Defendants assign as error that the trial court erred in not ruling that plaintiff's cause of action was barred by a 4-year statute of limitations; by ruling that Weaver's work was not in a workmanlike manner, and thus caused damage to plaintiff; and that the court erred in awarding attorney fees to plaintiff. Plaintiff, on its cross-appeal, argues that the trial court, after finding that reasonable attorney fees were in the amount of $5,000, erred in allowing plaintiff only one-half of that amount against defendant surety.

As the trial court correctly determined, the governing statute of limitations is Neb.Rev.Stat. § 25-223 (Reissue 1979), which provides in part: "Any action to recover damages based on any alleged breach of warranty on improvements to real property or based on any alleged deficiency in the design, planning, supervision, or observation of construction or construction of an improvement to real property shall be commenced within four years after any alleged act or omission constituting such breach of warranty or deficiency. If such cause of action is not discovered and could not be reasonably discovered within such four-year period, or within one year preceding the expiration of such four-year period, then the cause of action may be commenced within two years from the date of such discovery or from the date of discovery of facts which would reasonably lead to such discovery, whichever is earlier."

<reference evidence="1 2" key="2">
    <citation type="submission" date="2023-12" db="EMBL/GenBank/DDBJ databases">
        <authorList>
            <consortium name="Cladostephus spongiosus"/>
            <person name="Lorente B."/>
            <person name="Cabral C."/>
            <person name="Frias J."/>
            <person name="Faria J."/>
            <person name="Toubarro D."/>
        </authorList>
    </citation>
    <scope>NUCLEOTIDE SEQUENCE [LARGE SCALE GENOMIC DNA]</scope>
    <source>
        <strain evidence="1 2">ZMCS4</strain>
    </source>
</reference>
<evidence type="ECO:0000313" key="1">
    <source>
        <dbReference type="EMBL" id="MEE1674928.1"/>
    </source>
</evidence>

Under the evidence in this case, it is clear that the only work performed by Weaver after April of 1975, other than testing measures undertaken in an attempt to isolate and remedy the water leakage problems, was of a minor nature and not related to issues in this action. It is equally clear that plaintiff was aware of those leakage problems as early as the fall of 1974, and by April of 1975 was aware that the leakage was considerable and the problem serious.